One of the entrepreneur’s first and most recurring challenges – a challenge to the heart, a challenge to passion – is overcoming fear.
Most entrepreneurs start businesses because they have mastered intense technical obstacles. They may not, however, have mastered personal obstacles including emotions and other, softer, more intangible skills. To do so, they must leverage courage, vigilance and commitment to overcome fear.
Courage, vigilance, commitment. Rinse and repeat. Let’s break down these core principles.
Part of creating a company is removing fear from the people you bring into it. When I started Micrel Semiconductor, I borrowed money from banks using personal promises and commitments. What my wife and I had earned and saved – our bank accounts, our cars, our homes – was all at risk. I then took great care in communicating my personal risk to our employees. Seeing that my future was more at risk than theirs, they knew I had their and my success in mind. But they also saw a courage in my convictions. Courage is contagious, and together we removed other fears and focused squarely on our achievements.
Mark Zuckerberg once famously said “Move Fast – Break Things.” The company later wisely shifted to “Move Fast – With Stable Infrastructure.”
The concept of speed is prevalent particularly here in the Silicon Valley. But I take a different view in terms of building enduring businesses. I believe it is the paced, disciplined training of the entrepreneurial mind that creates enduring companies. The resulting corporate mindset then helps in overcoming organizational fear, and by doing so transitions the business from an awkward start-up to a robust, lasting concern.
Being vigilant includes many factors, but a most important one involves not taking on too much at once. Doing so is like trying to play both the right and the left hand parts of a concerto during your first recital. Likewise, don’t try to sell to the world while in beta.
The vigilance to build apace eliminates the frustration that can and will erode confidence. Learn line upon line, precept upon precept, and store knowledge in the corporate muscle memory with repetition. The more organized the corporate mind, the more responsive the organization is to changing markets and economies. Does this sound monotonous and against the natural desire to run fast? If so, consider all the fast-moving startups that fail.
Entrepreneurship requires an above average level of self-discipline and passion.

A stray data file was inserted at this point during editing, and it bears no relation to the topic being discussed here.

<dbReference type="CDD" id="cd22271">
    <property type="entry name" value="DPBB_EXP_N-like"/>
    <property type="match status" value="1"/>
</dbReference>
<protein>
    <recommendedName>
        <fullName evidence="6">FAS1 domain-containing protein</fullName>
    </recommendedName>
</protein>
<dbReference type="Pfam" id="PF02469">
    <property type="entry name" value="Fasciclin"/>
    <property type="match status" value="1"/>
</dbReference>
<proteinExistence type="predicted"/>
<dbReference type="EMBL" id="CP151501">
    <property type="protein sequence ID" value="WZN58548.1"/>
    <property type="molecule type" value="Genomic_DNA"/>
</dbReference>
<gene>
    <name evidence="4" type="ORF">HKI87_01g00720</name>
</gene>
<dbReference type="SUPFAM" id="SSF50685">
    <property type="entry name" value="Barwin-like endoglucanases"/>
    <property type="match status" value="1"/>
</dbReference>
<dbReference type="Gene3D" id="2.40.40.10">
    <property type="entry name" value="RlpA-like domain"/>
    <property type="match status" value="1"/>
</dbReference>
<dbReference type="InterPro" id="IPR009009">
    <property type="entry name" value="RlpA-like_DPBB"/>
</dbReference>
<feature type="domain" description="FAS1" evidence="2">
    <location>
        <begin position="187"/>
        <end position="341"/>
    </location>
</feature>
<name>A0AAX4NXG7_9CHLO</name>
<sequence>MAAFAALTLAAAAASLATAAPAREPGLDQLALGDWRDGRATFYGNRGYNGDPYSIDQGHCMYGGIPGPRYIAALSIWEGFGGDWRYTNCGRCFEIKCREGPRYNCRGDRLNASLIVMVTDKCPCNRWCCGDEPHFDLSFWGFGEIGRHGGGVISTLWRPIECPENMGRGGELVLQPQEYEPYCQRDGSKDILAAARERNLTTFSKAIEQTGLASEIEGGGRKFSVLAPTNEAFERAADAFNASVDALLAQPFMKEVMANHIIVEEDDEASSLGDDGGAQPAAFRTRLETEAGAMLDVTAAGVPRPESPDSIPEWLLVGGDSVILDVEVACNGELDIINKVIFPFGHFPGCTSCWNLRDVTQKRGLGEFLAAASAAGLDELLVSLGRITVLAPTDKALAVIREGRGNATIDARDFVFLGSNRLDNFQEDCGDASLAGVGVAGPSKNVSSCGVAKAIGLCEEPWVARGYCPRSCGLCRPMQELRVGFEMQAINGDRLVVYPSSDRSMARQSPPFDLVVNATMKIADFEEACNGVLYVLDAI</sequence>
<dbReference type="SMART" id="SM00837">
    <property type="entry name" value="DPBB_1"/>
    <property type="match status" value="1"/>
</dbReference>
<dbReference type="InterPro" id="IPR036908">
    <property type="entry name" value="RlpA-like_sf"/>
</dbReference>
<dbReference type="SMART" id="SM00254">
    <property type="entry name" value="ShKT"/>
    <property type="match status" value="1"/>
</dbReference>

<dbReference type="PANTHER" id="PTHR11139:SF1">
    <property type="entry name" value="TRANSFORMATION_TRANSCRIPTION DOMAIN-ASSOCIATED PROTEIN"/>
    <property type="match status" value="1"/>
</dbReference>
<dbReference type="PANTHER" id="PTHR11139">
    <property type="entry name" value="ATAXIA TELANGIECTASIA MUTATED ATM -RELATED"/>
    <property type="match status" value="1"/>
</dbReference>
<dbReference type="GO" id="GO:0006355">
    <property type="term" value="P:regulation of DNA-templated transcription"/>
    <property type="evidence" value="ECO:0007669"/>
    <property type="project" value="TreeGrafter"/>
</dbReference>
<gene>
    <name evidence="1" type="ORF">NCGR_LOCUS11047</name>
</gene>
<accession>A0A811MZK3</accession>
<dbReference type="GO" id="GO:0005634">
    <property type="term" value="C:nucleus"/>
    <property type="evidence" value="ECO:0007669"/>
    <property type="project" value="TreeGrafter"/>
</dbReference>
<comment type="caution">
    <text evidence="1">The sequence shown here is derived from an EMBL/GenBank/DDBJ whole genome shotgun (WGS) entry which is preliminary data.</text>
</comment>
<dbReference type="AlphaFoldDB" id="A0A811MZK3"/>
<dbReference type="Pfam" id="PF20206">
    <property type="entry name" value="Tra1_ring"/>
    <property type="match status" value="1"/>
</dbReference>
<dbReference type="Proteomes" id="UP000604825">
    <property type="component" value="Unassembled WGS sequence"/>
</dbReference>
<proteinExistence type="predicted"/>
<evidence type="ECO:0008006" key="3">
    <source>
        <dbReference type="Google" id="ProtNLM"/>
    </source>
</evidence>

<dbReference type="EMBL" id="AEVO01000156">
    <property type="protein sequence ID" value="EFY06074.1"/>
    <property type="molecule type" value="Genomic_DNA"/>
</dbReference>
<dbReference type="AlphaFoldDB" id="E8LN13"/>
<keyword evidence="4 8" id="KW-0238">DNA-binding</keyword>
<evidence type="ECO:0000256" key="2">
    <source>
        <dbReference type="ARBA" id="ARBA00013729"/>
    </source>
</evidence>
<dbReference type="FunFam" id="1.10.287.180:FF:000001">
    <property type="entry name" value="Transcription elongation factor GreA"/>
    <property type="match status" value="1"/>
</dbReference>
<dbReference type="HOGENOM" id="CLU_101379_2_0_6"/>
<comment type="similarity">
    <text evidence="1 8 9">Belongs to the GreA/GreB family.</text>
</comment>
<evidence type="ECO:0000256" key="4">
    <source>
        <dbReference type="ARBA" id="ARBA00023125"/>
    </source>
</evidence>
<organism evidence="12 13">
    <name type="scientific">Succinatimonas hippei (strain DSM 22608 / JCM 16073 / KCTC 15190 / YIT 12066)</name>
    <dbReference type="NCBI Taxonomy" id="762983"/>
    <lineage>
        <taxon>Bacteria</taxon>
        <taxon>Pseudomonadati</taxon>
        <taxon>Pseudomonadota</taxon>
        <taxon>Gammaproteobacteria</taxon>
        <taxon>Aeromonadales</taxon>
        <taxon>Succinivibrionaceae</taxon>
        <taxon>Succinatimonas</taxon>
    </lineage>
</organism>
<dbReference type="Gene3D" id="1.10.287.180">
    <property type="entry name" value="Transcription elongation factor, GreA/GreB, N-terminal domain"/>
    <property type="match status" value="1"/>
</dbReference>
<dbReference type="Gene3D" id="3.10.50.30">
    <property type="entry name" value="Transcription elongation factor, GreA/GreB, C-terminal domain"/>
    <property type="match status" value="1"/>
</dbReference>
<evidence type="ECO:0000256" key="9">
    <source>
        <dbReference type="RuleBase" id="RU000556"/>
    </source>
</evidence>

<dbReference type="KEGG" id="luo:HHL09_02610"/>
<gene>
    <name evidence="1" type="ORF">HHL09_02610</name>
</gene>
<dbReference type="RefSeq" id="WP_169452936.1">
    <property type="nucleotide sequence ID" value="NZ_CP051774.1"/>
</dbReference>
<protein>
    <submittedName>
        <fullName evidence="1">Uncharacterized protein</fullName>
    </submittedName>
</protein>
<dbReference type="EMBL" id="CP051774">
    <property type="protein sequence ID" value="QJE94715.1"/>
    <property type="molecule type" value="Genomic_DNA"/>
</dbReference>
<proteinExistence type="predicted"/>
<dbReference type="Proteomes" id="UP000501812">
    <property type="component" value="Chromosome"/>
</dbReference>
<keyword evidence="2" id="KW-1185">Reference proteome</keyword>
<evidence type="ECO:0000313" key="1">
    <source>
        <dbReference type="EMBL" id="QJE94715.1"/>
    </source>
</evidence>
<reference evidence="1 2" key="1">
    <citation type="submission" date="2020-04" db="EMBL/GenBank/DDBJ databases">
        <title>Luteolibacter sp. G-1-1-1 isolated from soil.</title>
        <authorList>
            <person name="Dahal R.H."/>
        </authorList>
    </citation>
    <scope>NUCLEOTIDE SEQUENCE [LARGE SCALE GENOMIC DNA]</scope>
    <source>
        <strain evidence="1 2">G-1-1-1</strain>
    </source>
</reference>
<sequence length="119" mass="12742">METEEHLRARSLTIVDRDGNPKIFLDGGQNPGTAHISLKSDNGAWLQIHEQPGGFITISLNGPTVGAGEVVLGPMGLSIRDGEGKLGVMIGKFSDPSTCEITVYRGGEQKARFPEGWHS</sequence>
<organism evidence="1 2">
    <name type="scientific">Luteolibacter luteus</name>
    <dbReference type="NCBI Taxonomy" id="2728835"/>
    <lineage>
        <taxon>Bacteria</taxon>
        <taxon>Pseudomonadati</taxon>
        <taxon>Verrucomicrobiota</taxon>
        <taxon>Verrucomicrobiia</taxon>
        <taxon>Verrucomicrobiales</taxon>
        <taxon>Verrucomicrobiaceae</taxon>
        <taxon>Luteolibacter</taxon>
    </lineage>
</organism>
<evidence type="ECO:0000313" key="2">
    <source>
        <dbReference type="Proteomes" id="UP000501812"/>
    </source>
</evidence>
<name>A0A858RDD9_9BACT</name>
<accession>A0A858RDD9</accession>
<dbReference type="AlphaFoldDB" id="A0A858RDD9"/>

In life, passion without self-control leads to dangerous outcomes. If you doubt this, think about climbing the sheer rock walls in Yosemite Valley without any thought or preparation. Such indulgences lead to unhealthy ends. Developing the means to assess self-discipline and passion will directly contribute to the endurance of the entrepreneurial pursuit.
Yet your commitment is not your employee’s commitment. A skill which entrepreneurs need to develop quickly is the ability to transfer his or her mission, vision and passion to the entire company. This then becomes the basis of formulating and perpetuating corporate culture. Without a well-honed culture, no two parts of the company are headed for the same objective, no two parts are aligned on the values that connect and differentiate the company, and the energy required to collectively face challenges is not accessible.
The Balance of Confidence and Competence
If an entrepreneur is confident but incompetent, employees will witness mistakes and view the confidence as egotistical – even delusional. This leads to corporate mutinies. On the flip side, those with competence but no confidence are simply not cut out for some of the brutal realities of entrepreneurship. Matching confidence, competence and a culture created to repeat success in turn builds the foundation and enduring abilities to drive lasting results.
When You Know it’s Working
There comes a moment in the growth curve of a company where you find complete peace.
Entrepreneurial confidence results in competent employees contributing to the growth of the company; and ultimately, parts of the company start to run themselves. When this happens, your corporate culture is succeeding. Micrel was nearing its third birthday when I recognized this. Certainly, we had our growing pains in the early years, but the core principles of courage, vigilance, commitment, competence and confidence were the ingredients that chartered our course for an incredibly successful and profitable 37 years. The company fired on all cylinders. Our employees were incredibly happy, morale was positive, turnover was low and we executed well. The culture was vibrant.
Entrepreneurship is not for the faint of heart – however, the payoffs exceed many expectations when success is realized. My book Tough Things First serves as a primer for the discipline, tenacity, courage, vigilance and commitment that can ultimately build and foster an enduring company over time.